Of course, urban agriculture has obstacles to overcome, such as poor soil quality, air pollution, inappropriate use of pesticides and fertilizers that contaminate water, and management.

The number of lettuce harvests per year in a high-tech vertical farm.

New Vertical Farms

In high-income economies, two methods have emerged for bringing agricultural production closer to cities:
  • The simpler of the two is to use building rooftops, growing small quantities of produce in planters full of soil to supply corporate cafeterias, for example.
  • The second and more sophisticated method, deployed in countries such as Japan, South Korea, Singapore, the United States and Canada, is soil-free vertical farming, which requires much less space. 
There are two main forms of soil-free farming:
  • Hydroponics, the older of the two techniques, in which plants take root in an inert substrate, such as pumice, and are watered with a liquid nutrient solution containing mineral salts rich in nitrogen, phosphates and potassium.
  • Aeroponics, in which plants are grown in plastic structures with their roots hanging in the air and exposed to vaporized nutrient solutions.

A variety of systems ensure closed-circuit water use, constant ventilation and exposure to natural or artificial light. The ability to control humidity and temperature ensures that plants grow four- to six-times faster than they would using conventional farming techniques.

In the U.S. state of New Jersey, AeroFarms has developed farms where a head of lettuce can be grown in two weeks. Water  means the company consumes 95% less of the resource than field farms. Vegetables are grown without the use of any pesticides or herbicides, watched over by employees in cleanroom suits.

In Singapore, where limited space means that almost all food products must be imported, hundreds of nine-meter-high aluminum frames have been installed, around which plants rotate up toward the light, then down into troughs of rain water.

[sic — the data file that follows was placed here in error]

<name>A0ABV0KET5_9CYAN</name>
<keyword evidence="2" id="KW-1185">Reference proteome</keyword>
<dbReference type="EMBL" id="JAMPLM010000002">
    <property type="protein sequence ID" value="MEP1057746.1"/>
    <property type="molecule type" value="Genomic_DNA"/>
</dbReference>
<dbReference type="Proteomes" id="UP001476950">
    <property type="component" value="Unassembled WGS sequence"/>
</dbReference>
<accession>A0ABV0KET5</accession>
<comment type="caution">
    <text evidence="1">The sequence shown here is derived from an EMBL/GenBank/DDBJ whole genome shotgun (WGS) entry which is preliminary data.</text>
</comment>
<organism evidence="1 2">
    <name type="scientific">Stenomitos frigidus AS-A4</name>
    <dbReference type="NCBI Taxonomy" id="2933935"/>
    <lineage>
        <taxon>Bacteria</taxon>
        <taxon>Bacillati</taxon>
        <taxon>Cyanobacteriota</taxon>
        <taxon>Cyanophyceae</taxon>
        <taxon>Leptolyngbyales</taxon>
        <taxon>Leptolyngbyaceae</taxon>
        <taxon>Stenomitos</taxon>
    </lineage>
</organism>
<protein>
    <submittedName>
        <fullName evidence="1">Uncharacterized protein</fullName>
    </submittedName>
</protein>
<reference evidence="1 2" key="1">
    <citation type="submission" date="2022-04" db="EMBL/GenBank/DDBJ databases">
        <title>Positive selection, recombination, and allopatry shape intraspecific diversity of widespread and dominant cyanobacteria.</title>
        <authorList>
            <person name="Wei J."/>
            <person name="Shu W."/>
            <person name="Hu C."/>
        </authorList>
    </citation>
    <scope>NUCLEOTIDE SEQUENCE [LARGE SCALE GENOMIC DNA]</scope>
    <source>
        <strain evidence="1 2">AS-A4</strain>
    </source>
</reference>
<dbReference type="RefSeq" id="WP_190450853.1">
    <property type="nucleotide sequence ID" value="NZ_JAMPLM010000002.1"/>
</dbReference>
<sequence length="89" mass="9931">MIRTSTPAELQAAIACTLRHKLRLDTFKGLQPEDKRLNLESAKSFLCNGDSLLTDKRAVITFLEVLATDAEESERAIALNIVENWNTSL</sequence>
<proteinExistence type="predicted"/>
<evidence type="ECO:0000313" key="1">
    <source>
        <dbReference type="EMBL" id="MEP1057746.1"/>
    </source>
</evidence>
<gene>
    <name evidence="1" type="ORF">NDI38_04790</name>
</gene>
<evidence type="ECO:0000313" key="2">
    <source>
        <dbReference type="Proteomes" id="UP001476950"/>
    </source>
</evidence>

Urban and peri-urban agriculture already provides for the needs of a quarter of the world’s urban population.

In Japan, which has six times less farmland than France but double the population, large industrial companies are investing in vertical farming. For example, Toshiba has started a farm near Tokyo that produces 3 million bags of lettuce and spinach a year. The success of this type of agriculture is partly due to the Fukushima nuclear disaster, which led to concerns about vegetables being exposed to radiation. Some restaurants even offer greens grown before the customer’s eyes in miniature greenhouses.

Vertical farming has two drawbacks: Because plants are grown on shelves, there is an emphasis on smaller species. And as yet, grain cannot be farmed using this method.

In addition to its economic and ecological advantages, small-scale urban agriculture is often considered a way to bring residents together around a common project, thereby weaving a “social fabric”. Community gardens, an increasingly popular feature in Western cities, set out to do just that.